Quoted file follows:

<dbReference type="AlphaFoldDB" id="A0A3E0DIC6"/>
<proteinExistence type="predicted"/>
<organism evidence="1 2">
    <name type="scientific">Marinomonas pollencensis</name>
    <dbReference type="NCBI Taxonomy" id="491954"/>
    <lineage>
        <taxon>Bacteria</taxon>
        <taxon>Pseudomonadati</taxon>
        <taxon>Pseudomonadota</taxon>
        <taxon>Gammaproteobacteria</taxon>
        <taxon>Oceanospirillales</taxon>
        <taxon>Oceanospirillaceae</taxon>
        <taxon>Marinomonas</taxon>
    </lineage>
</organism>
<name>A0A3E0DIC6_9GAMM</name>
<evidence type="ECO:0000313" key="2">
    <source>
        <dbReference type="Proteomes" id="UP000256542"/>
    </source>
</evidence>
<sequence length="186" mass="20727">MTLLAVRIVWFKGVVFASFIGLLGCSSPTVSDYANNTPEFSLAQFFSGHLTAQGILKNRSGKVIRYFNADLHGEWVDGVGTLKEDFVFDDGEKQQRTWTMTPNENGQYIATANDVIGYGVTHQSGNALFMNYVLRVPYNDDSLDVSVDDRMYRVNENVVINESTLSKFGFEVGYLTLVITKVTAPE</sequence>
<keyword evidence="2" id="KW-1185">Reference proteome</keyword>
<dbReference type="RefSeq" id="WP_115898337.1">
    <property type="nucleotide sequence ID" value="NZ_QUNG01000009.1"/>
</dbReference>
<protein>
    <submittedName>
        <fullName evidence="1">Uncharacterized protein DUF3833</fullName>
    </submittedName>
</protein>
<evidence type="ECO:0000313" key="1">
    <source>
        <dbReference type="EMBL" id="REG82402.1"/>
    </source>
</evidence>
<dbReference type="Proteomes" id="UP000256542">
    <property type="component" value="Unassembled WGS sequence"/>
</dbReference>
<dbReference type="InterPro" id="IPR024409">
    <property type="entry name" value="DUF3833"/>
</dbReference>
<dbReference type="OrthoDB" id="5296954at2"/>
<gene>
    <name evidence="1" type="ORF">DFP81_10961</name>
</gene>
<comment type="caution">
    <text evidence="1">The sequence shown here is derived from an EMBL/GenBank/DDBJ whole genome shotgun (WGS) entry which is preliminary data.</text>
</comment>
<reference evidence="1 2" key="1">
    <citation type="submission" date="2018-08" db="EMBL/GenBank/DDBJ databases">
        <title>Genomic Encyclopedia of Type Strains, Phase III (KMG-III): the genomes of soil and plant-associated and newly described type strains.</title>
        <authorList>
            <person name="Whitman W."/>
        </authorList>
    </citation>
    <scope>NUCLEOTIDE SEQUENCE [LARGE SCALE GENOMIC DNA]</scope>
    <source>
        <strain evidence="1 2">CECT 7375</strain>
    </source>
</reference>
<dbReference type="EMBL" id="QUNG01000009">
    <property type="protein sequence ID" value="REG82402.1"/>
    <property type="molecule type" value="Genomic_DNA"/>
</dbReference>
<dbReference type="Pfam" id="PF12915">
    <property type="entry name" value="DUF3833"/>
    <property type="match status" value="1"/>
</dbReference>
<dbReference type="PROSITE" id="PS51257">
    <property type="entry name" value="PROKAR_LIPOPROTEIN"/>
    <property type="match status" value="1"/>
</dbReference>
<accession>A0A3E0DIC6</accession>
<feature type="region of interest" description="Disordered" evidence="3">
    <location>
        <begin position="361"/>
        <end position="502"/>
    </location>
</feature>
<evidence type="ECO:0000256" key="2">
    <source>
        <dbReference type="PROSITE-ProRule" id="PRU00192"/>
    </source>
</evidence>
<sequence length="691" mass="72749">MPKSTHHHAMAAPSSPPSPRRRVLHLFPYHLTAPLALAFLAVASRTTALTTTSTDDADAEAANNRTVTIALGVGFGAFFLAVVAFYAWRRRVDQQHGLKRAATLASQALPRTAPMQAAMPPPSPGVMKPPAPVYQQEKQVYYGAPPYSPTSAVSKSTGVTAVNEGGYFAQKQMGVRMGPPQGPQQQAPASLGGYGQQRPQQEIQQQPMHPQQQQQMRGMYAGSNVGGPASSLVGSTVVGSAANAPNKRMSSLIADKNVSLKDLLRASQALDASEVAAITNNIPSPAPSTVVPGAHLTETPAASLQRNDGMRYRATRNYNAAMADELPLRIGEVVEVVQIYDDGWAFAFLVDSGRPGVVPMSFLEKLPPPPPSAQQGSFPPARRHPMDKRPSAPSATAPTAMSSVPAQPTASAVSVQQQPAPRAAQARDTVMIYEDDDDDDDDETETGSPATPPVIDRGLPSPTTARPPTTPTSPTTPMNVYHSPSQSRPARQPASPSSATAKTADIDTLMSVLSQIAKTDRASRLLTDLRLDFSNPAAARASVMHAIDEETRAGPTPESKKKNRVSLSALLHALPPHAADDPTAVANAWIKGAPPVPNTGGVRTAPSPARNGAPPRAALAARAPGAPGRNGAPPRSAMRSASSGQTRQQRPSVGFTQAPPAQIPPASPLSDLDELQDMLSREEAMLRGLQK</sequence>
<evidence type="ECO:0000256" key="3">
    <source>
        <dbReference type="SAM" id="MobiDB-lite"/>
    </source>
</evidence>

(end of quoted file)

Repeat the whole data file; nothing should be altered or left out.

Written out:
<dbReference type="AlphaFoldDB" id="A0A3E0DIC6"/>
<proteinExistence type="predicted"/>
<organism evidence="1 2">
    <name type="scientific">Marinomonas pollencensis</name>
    <dbReference type="NCBI Taxonomy" id="491954"/>
    <lineage>
        <taxon>Bacteria</taxon>
        <taxon>Pseudomonadati</taxon>
        <taxon>Pseudomonadota</taxon>
        <taxon>Gammaproteobacteria</taxon>
        <taxon>Oceanospirillales</taxon>
        <taxon>Oceanospirillaceae</taxon>
        <taxon>Marinomonas</taxon>
    </lineage>
</organism>
<name>A0A3E0DIC6_9GAMM</name>
<evidence type="ECO:0000313" key="2">
    <source>
        <dbReference type="Proteomes" id="UP000256542"/>
    </source>
</evidence>
<sequence length="186" mass="20727">MTLLAVRIVWFKGVVFASFIGLLGCSSPTVSDYANNTPEFSLAQFFSGHLTAQGILKNRSGKVIRYFNADLHGEWVDGVGTLKEDFVFDDGEKQQRTWTMTPNENGQYIATANDVIGYGVTHQSGNALFMNYVLRVPYNDDSLDVSVDDRMYRVNENVVINESTLSKFGFEVGYLTLVITKVTAPE</sequence>
<keyword evidence="2" id="KW-1185">Reference proteome</keyword>
<dbReference type="RefSeq" id="WP_115898337.1">
    <property type="nucleotide sequence ID" value="NZ_QUNG01000009.1"/>
</dbReference>
<protein>
    <submittedName>
        <fullName evidence="1">Uncharacterized protein DUF3833</fullName>
    </submittedName>
</protein>
<evidence type="ECO:0000313" key="1">
    <source>
        <dbReference type="EMBL" id="REG82402.1"/>
    </source>
</evidence>
<dbReference type="Proteomes" id="UP000256542">
    <property type="component" value="Unassembled WGS sequence"/>
</dbReference>
<dbReference type="InterPro" id="IPR024409">
    <property type="entry name" value="DUF3833"/>
</dbReference>
<dbReference type="OrthoDB" id="5296954at2"/>
<gene>
    <name evidence="1" type="ORF">DFP81_10961</name>
</gene>
<comment type="caution">
    <text evidence="1">The sequence shown here is derived from an EMBL/GenBank/DDBJ whole genome shotgun (WGS) entry which is preliminary data.</text>
</comment>
<reference evidence="1 2" key="1">
    <citation type="submission" date="2018-08" db="EMBL/GenBank/DDBJ databases">
        <title>Genomic Encyclopedia of Type Strains, Phase III (KMG-III): the genomes of soil and plant-associated and newly described type strains.</title>
        <authorList>
            <person name="Whitman W."/>
        </authorList>
    </citation>
    <scope>NUCLEOTIDE SEQUENCE [LARGE SCALE GENOMIC DNA]</scope>
    <source>
        <strain evidence="1 2">CECT 7375</strain>
    </source>
</reference>
<dbReference type="EMBL" id="QUNG01000009">
    <property type="protein sequence ID" value="REG82402.1"/>
    <property type="molecule type" value="Genomic_DNA"/>
</dbReference>
<dbReference type="Pfam" id="PF12915">
    <property type="entry name" value="DUF3833"/>
    <property type="match status" value="1"/>
</dbReference>
<dbReference type="PROSITE" id="PS51257">
    <property type="entry name" value="PROKAR_LIPOPROTEIN"/>
    <property type="match status" value="1"/>
</dbReference>
<accession>A0A3E0DIC6</accession>
<feature type="region of interest" description="Disordered" evidence="3">
    <location>
        <begin position="361"/>
        <end position="502"/>
    </location>
</feature>
<evidence type="ECO:0000256" key="2">
    <source>
        <dbReference type="PROSITE-ProRule" id="PRU00192"/>
    </source>
</evidence>
<sequence length="691" mass="72749">MPKSTHHHAMAAPSSPPSPRRRVLHLFPYHLTAPLALAFLAVASRTTALTTTSTDDADAEAANNRTVTIALGVGFGAFFLAVVAFYAWRRRVDQQHGLKRAATLASQALPRTAPMQAAMPPPSPGVMKPPAPVYQQEKQVYYGAPPYSPTSAVSKSTGVTAVNEGGYFAQKQMGVRMGPPQGPQQQAPASLGGYGQQRPQQEIQQQPMHPQQQQQMRGMYAGSNVGGPASSLVGSTVVGSAANAPNKRMSSLIADKNVSLKDLLRASQALDASEVAAITNNIPSPAPSTVVPGAHLTETPAASLQRNDGMRYRATRNYNAAMADELPLRIGEVVEVVQIYDDGWAFAFLVDSGRPGVVPMSFLEKLPPPPPSAQQGSFPPARRHPMDKRPSAPSATAPTAMSSVPAQPTASAVSVQQQPAPRAAQARDTVMIYEDDDDDDDDETETGSPATPPVIDRGLPSPTTARPPTTPTSPTTPMNVYHSPSQSRPARQPASPSSATAKTADIDTLMSVLSQIAKTDRASRLLTDLRLDFSNPAAARASVMHAIDEETRAGPTPESKKKNRVSLSALLHALPPHAADDPTAVANAWIKGAPPVPNTGGVRTAPSPARNGAPPRAALAARAPGAPGRNGAPPRSAMRSASSGQTRQQRPSVGFTQAPPAQIPPASPLSDLDELQDMLSREEAMLRGLQK</sequence>
<evidence type="ECO:0000256" key="3">
    <source>
        <dbReference type="SAM" id="MobiDB-lite"/>
    </source>
</evidence>